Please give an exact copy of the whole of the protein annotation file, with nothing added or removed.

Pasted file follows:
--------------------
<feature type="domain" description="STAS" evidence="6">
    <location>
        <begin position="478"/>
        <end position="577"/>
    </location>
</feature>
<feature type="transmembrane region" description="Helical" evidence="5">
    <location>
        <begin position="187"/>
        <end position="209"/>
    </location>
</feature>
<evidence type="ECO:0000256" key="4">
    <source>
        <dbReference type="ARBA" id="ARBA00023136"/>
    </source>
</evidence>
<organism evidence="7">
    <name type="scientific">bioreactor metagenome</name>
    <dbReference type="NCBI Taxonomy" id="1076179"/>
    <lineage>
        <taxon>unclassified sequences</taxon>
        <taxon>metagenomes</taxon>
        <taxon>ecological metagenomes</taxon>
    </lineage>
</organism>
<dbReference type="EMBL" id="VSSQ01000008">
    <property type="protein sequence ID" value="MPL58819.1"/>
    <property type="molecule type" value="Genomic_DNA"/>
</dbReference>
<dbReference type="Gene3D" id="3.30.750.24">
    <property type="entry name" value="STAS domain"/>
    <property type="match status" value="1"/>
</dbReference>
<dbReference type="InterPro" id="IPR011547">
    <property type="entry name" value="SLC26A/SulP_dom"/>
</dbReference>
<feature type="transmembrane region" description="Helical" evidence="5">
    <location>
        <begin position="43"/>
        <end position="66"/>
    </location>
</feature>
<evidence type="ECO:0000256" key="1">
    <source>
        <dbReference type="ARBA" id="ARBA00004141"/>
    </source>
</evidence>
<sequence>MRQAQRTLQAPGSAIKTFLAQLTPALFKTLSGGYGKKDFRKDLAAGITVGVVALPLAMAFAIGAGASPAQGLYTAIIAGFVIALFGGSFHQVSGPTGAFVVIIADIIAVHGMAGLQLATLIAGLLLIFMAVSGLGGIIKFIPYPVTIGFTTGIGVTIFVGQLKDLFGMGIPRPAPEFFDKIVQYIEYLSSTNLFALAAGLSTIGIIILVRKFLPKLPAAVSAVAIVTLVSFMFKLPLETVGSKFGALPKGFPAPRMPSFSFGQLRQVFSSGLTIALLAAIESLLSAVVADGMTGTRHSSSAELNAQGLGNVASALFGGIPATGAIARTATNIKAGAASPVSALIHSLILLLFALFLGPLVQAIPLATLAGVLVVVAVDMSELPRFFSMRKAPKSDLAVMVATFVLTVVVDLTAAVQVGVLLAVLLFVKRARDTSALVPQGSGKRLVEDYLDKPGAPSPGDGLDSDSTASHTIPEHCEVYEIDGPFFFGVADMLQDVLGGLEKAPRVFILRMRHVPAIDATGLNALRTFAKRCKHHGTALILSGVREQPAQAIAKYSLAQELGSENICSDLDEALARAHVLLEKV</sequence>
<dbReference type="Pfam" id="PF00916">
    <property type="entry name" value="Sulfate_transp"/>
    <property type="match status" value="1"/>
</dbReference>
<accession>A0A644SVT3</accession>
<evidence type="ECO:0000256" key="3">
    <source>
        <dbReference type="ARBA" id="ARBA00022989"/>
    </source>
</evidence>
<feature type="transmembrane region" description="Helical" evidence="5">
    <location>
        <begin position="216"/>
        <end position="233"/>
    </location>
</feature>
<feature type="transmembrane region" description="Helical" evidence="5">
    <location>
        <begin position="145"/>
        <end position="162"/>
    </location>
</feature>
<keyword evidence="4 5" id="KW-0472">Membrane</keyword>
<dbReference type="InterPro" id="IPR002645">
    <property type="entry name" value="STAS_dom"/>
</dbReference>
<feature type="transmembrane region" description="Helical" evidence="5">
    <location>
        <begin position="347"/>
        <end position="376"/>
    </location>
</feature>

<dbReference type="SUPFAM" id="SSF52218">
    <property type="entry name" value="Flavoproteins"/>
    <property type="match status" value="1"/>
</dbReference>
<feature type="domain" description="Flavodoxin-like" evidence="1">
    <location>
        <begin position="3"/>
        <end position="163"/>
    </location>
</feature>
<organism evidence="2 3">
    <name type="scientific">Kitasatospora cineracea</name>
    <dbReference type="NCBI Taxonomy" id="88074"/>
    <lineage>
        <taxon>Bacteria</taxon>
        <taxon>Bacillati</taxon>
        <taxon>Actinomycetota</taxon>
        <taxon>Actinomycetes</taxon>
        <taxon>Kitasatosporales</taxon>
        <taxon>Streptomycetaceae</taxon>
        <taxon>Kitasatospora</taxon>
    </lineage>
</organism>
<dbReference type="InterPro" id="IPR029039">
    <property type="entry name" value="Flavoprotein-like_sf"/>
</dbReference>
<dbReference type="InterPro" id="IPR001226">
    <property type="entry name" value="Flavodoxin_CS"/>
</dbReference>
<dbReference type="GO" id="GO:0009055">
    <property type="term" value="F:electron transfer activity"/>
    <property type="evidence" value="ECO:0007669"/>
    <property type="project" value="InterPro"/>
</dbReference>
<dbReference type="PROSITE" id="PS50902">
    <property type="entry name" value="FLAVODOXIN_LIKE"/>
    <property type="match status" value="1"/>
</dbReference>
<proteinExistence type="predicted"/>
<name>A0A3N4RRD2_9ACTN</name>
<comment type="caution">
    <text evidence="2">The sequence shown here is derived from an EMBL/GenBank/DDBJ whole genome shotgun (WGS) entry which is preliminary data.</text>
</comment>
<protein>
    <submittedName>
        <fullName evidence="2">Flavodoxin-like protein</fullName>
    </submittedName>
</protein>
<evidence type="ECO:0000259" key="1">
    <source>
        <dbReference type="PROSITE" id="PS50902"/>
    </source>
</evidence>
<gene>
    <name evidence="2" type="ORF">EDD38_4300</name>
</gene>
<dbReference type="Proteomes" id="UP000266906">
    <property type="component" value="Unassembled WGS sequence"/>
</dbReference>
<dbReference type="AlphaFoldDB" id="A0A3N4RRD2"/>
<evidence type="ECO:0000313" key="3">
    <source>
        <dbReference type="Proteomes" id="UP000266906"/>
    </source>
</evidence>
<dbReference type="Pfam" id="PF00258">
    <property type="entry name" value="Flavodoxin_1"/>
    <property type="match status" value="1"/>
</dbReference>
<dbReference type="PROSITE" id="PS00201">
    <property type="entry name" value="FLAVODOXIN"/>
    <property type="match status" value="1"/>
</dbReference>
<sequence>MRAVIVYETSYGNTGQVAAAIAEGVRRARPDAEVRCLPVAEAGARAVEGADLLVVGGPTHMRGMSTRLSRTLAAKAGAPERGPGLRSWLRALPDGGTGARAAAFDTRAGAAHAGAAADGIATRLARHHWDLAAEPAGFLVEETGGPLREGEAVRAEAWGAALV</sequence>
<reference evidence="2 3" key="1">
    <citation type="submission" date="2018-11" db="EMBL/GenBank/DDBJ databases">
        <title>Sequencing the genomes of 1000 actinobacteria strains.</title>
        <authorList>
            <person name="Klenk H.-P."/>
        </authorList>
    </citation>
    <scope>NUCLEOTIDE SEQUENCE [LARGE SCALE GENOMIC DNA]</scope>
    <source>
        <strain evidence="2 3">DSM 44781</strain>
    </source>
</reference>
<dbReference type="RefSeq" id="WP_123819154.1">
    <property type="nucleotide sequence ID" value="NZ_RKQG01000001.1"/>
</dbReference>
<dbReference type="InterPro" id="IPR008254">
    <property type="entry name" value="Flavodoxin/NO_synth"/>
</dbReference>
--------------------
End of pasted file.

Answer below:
<feature type="domain" description="STAS" evidence="6">
    <location>
        <begin position="478"/>
        <end position="577"/>
    </location>
</feature>
<feature type="transmembrane region" description="Helical" evidence="5">
    <location>
        <begin position="187"/>
        <end position="209"/>
    </location>
</feature>
<evidence type="ECO:0000256" key="4">
    <source>
        <dbReference type="ARBA" id="ARBA00023136"/>
    </source>
</evidence>
<organism evidence="7">
    <name type="scientific">bioreactor metagenome</name>
    <dbReference type="NCBI Taxonomy" id="1076179"/>
    <lineage>
        <taxon>unclassified sequences</taxon>
        <taxon>metagenomes</taxon>
        <taxon>ecological metagenomes</taxon>
    </lineage>
</organism>
<dbReference type="EMBL" id="VSSQ01000008">
    <property type="protein sequence ID" value="MPL58819.1"/>
    <property type="molecule type" value="Genomic_DNA"/>
</dbReference>
<dbReference type="Gene3D" id="3.30.750.24">
    <property type="entry name" value="STAS domain"/>
    <property type="match status" value="1"/>
</dbReference>
<dbReference type="InterPro" id="IPR011547">
    <property type="entry name" value="SLC26A/SulP_dom"/>
</dbReference>
<feature type="transmembrane region" description="Helical" evidence="5">
    <location>
        <begin position="43"/>
        <end position="66"/>
    </location>
</feature>
<evidence type="ECO:0000256" key="1">
    <source>
        <dbReference type="ARBA" id="ARBA00004141"/>
    </source>
</evidence>
<sequence>MRQAQRTLQAPGSAIKTFLAQLTPALFKTLSGGYGKKDFRKDLAAGITVGVVALPLAMAFAIGAGASPAQGLYTAIIAGFVIALFGGSFHQVSGPTGAFVVIIADIIAVHGMAGLQLATLIAGLLLIFMAVSGLGGIIKFIPYPVTIGFTTGIGVTIFVGQLKDLFGMGIPRPAPEFFDKIVQYIEYLSSTNLFALAAGLSTIGIIILVRKFLPKLPAAVSAVAIVTLVSFMFKLPLETVGSKFGALPKGFPAPRMPSFSFGQLRQVFSSGLTIALLAAIESLLSAVVADGMTGTRHSSSAELNAQGLGNVASALFGGIPATGAIARTATNIKAGAASPVSALIHSLILLLFALFLGPLVQAIPLATLAGVLVVVAVDMSELPRFFSMRKAPKSDLAVMVATFVLTVVVDLTAAVQVGVLLAVLLFVKRARDTSALVPQGSGKRLVEDYLDKPGAPSPGDGLDSDSTASHTIPEHCEVYEIDGPFFFGVADMLQDVLGGLEKAPRVFILRMRHVPAIDATGLNALRTFAKRCKHHGTALILSGVREQPAQAIAKYSLAQELGSENICSDLDEALARAHVLLEKV</sequence>
<dbReference type="Pfam" id="PF00916">
    <property type="entry name" value="Sulfate_transp"/>
    <property type="match status" value="1"/>
</dbReference>
<accession>A0A644SVT3</accession>
<evidence type="ECO:0000256" key="3">
    <source>
        <dbReference type="ARBA" id="ARBA00022989"/>
    </source>
</evidence>
<feature type="transmembrane region" description="Helical" evidence="5">
    <location>
        <begin position="216"/>
        <end position="233"/>
    </location>
</feature>
<feature type="transmembrane region" description="Helical" evidence="5">
    <location>
        <begin position="145"/>
        <end position="162"/>
    </location>
</feature>
<keyword evidence="4 5" id="KW-0472">Membrane</keyword>
<dbReference type="InterPro" id="IPR002645">
    <property type="entry name" value="STAS_dom"/>
</dbReference>
<feature type="transmembrane region" description="Helical" evidence="5">
    <location>
        <begin position="347"/>
        <end position="376"/>
    </location>
</feature>

<dbReference type="SUPFAM" id="SSF52218">
    <property type="entry name" value="Flavoproteins"/>
    <property type="match status" value="1"/>
</dbReference>
<feature type="domain" description="Flavodoxin-like" evidence="1">
    <location>
        <begin position="3"/>
        <end position="163"/>
    </location>
</feature>
<organism evidence="2 3">
    <name type="scientific">Kitasatospora cineracea</name>
    <dbReference type="NCBI Taxonomy" id="88074"/>
    <lineage>
        <taxon>Bacteria</taxon>
        <taxon>Bacillati</taxon>
        <taxon>Actinomycetota</taxon>
        <taxon>Actinomycetes</taxon>
        <taxon>Kitasatosporales</taxon>
        <taxon>Streptomycetaceae</taxon>
        <taxon>Kitasatospora</taxon>
    </lineage>
</organism>
<dbReference type="InterPro" id="IPR029039">
    <property type="entry name" value="Flavoprotein-like_sf"/>
</dbReference>
<dbReference type="InterPro" id="IPR001226">
    <property type="entry name" value="Flavodoxin_CS"/>
</dbReference>
<dbReference type="GO" id="GO:0009055">
    <property type="term" value="F:electron transfer activity"/>
    <property type="evidence" value="ECO:0007669"/>
    <property type="project" value="InterPro"/>
</dbReference>
<dbReference type="PROSITE" id="PS50902">
    <property type="entry name" value="FLAVODOXIN_LIKE"/>
    <property type="match status" value="1"/>
</dbReference>
<proteinExistence type="predicted"/>
<name>A0A3N4RRD2_9ACTN</name>
<comment type="caution">
    <text evidence="2">The sequence shown here is derived from an EMBL/GenBank/DDBJ whole genome shotgun (WGS) entry which is preliminary data.</text>
</comment>
<protein>
    <submittedName>
        <fullName evidence="2">Flavodoxin-like protein</fullName>
    </submittedName>
</protein>
<evidence type="ECO:0000259" key="1">
    <source>
        <dbReference type="PROSITE" id="PS50902"/>
    </source>
</evidence>
<gene>
    <name evidence="2" type="ORF">EDD38_4300</name>
</gene>
<dbReference type="Proteomes" id="UP000266906">
    <property type="component" value="Unassembled WGS sequence"/>
</dbReference>
<dbReference type="AlphaFoldDB" id="A0A3N4RRD2"/>
<evidence type="ECO:0000313" key="3">
    <source>
        <dbReference type="Proteomes" id="UP000266906"/>
    </source>
</evidence>
<dbReference type="Pfam" id="PF00258">
    <property type="entry name" value="Flavodoxin_1"/>
    <property type="match status" value="1"/>
</dbReference>
<dbReference type="PROSITE" id="PS00201">
    <property type="entry name" value="FLAVODOXIN"/>
    <property type="match status" value="1"/>
</dbReference>
<sequence>MRAVIVYETSYGNTGQVAAAIAEGVRRARPDAEVRCLPVAEAGARAVEGADLLVVGGPTHMRGMSTRLSRTLAAKAGAPERGPGLRSWLRALPDGGTGARAAAFDTRAGAAHAGAAADGIATRLARHHWDLAAEPAGFLVEETGGPLREGEAVRAEAWGAALV</sequence>
<reference evidence="2 3" key="1">
    <citation type="submission" date="2018-11" db="EMBL/GenBank/DDBJ databases">
        <title>Sequencing the genomes of 1000 actinobacteria strains.</title>
        <authorList>
            <person name="Klenk H.-P."/>
        </authorList>
    </citation>
    <scope>NUCLEOTIDE SEQUENCE [LARGE SCALE GENOMIC DNA]</scope>
    <source>
        <strain evidence="2 3">DSM 44781</strain>
    </source>
</reference>
<dbReference type="RefSeq" id="WP_123819154.1">
    <property type="nucleotide sequence ID" value="NZ_RKQG01000001.1"/>
</dbReference>
<dbReference type="InterPro" id="IPR008254">
    <property type="entry name" value="Flavodoxin/NO_synth"/>
</dbReference>